abrade the skin, forces the blood from the capillary 
vessels over which the pencil passes, and where, when 
the reaction takes place, an unusual quantity of blood 
gathers and becomes plainlv visible throuo-h the cuticle. 

C5 1 / ?!? 

Gradually, as an equilibrium of the circulation is re 
stored, the letters pass away. 

This " manipulation " is generally produced by the 
medium in connection with the ballot-test. Having 
learned the name of an investigator s spirit-friend, in 
the manner stated in a previous article, the investiga 
tor is set to writing some other names. While he is 
thus occupied, the medium quickly slips up his sleeve 
under the table, and writes on his arm the name he has 

Try the experiment yourself, reader. Hold out your 
left arm ; clench the fist so as to harden the muscle a 
little, and write your name on the skin with a blunt 


pencil or any similar point, in letters say three-quarters 
of an inch long, pressing firmly enough to feel a little 
pain. Rub the place briskly a dozen times ; this brings 
out the letters quickly, in tolerably-distinct red lines.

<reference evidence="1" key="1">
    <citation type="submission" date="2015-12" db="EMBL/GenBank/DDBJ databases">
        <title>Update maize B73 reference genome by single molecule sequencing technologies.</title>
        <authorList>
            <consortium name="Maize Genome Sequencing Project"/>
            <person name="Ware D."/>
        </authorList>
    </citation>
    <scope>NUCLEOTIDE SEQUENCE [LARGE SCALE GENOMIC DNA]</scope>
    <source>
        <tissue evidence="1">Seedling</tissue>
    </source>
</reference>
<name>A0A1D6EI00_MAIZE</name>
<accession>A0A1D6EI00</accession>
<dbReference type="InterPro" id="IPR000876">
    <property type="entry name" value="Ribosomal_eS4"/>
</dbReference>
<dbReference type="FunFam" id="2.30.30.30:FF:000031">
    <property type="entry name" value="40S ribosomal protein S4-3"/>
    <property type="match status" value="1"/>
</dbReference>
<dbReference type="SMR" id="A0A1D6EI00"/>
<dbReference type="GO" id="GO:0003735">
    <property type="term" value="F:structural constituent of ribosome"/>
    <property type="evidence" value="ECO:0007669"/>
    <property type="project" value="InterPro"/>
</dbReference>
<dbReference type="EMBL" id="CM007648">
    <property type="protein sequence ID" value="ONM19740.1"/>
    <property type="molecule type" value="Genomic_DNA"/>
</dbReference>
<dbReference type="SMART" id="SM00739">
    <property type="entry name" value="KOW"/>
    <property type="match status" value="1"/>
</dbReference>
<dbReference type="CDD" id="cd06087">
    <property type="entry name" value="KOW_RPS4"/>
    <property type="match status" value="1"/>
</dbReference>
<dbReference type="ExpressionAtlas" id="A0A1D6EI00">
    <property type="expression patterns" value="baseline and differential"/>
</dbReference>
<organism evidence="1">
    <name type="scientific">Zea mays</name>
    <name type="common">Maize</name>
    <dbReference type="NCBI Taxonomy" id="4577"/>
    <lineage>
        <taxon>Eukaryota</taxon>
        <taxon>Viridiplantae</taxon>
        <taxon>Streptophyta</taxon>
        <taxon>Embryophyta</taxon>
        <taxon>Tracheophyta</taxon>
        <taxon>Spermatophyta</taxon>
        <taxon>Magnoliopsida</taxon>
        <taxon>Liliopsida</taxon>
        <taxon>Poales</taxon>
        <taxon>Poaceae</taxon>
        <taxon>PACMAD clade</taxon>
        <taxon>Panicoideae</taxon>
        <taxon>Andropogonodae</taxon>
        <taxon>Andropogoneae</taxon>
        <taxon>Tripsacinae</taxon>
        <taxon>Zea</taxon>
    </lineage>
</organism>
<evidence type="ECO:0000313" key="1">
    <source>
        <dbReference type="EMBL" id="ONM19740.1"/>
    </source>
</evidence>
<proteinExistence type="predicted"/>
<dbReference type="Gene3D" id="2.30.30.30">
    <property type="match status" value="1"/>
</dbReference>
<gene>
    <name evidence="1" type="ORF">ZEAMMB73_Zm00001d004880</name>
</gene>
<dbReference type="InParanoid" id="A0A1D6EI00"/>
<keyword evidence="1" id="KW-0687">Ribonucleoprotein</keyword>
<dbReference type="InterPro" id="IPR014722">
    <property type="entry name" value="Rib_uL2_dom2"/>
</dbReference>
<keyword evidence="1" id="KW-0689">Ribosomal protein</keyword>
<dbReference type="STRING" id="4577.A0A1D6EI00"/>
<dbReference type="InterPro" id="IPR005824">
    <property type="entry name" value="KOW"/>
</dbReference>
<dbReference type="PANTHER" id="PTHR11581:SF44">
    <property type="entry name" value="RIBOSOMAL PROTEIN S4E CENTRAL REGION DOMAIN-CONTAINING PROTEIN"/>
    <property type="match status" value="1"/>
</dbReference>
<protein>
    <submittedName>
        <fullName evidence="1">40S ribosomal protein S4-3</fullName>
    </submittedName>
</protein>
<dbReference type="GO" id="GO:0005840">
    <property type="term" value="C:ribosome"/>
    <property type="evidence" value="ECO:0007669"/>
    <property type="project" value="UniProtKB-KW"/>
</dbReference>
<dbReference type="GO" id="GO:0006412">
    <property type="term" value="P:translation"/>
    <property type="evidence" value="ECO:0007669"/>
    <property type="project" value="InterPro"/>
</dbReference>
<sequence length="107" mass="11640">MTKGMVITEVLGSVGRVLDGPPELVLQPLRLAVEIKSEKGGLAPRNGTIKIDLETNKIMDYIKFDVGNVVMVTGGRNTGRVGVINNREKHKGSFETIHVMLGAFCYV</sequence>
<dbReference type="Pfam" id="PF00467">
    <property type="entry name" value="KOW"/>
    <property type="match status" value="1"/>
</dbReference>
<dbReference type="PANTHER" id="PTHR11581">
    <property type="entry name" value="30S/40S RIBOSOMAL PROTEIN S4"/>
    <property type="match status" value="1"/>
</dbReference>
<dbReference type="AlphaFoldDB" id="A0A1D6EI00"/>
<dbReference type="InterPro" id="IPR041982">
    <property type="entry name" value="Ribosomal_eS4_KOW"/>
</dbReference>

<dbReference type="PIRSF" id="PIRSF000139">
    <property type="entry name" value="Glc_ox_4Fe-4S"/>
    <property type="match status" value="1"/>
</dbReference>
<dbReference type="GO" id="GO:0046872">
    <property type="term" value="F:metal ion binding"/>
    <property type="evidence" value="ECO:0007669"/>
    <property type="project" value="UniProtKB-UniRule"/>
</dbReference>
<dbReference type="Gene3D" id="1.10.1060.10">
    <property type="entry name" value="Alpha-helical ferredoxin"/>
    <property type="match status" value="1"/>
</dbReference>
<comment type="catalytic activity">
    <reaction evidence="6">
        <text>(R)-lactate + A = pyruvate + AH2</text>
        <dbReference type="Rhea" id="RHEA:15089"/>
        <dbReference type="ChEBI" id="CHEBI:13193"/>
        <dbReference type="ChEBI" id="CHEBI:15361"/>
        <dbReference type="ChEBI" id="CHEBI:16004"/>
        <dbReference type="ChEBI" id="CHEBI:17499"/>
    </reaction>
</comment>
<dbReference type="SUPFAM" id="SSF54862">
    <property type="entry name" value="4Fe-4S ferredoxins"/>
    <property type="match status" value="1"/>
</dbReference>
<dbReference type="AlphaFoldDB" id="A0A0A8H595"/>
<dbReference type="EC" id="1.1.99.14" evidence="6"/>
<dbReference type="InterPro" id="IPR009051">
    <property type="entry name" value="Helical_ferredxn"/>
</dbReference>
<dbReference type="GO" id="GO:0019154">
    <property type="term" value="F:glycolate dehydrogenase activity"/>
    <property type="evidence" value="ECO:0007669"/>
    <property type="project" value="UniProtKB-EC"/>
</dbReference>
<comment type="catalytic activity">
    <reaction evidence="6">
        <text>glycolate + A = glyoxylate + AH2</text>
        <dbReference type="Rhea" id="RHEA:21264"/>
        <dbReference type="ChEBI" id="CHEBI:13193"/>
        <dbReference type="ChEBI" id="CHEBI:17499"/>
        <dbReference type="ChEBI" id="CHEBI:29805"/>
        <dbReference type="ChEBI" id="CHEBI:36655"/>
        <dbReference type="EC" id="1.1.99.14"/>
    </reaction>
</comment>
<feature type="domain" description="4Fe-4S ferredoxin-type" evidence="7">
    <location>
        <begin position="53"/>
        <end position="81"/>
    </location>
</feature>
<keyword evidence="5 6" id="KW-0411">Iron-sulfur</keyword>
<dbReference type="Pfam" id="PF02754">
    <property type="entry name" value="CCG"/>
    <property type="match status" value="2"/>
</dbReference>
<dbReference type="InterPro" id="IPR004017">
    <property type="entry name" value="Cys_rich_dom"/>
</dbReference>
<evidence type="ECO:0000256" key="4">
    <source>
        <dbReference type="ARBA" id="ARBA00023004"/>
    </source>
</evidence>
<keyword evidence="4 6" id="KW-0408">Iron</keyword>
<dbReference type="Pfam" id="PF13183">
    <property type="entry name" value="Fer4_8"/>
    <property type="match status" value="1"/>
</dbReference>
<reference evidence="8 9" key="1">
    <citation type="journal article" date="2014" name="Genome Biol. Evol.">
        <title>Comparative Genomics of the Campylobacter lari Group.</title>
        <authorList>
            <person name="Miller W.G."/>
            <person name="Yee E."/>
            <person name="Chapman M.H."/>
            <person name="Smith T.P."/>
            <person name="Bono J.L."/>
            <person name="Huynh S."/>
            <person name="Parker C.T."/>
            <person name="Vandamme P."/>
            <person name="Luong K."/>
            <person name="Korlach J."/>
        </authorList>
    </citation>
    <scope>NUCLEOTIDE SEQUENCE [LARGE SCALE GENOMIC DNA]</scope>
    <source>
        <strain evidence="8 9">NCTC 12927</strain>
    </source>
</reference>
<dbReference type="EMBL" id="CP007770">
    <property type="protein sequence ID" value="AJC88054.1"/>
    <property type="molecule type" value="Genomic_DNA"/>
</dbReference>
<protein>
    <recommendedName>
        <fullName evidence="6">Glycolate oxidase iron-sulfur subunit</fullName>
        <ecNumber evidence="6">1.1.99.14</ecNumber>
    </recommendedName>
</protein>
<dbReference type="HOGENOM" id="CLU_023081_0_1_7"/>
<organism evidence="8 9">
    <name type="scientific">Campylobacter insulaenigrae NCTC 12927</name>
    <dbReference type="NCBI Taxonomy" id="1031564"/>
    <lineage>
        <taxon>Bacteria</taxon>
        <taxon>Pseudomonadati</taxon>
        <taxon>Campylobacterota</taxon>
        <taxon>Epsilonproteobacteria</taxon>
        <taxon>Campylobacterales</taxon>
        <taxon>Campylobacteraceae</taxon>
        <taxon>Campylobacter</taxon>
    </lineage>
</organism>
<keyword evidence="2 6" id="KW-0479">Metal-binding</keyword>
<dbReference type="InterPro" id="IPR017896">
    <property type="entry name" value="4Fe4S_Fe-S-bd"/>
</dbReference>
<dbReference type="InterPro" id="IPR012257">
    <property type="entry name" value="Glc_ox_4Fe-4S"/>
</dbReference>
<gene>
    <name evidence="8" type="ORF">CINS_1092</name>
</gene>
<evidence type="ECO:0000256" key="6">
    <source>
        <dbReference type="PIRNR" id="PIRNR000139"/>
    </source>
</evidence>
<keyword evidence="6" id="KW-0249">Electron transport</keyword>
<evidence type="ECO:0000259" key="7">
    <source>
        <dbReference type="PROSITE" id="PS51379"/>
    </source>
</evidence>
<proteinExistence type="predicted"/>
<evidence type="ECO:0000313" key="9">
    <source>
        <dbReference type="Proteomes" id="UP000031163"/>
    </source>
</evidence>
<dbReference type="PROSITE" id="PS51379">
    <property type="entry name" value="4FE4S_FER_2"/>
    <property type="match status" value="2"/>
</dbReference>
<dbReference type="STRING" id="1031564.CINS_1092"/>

On thick, tough skins it is difficult to produce letters 
in this way. They might also be outlined more deeply 
by sharply pricking in dots along the lines of the de 
sired letters. 

Among others who seek to gain money and notoriety 
by the exercise of their talents for " spiritual " hum- 
buggery, is a certain woman, whom I will not further 
designate, but whose name is at the service of any 
proper person, and who exhibited not long since in 
Brooklyn and New York. This woman is accompa 
nied by her husband, who is a confederate in the play 
ing of her " little game." 

She seats herself at a table, which has been placed 
against the wall of the room. The audience is so seat 
ed as to form a semicircle, at one end of which, and near 
enough to the medium to be able to shake hands with 
her, or nearly so, sits her husband, with perhaps an 
accommodating spiritualist next to him. Then the me 
dium, in an assumed voice, engages in a miscellaneous 

* " O O 

talk, ending with a request that some one sit by her 
and hold her hand. 

A skeptic is permitted to do that. When thus 
placed, skeptic is directly between the medium and her 
husband, and with his back to the latter. The hus 
band plays spirit, and with his right hand which is 
free, the other only being held by the accommodating 
spiritualist pats the investigator on the head, thumps 


him with a guitar and other instruments, and may be 
pulls his hair. 

The medium assumes all this to be done by a spirit, 
because her hands are held and she could not do it !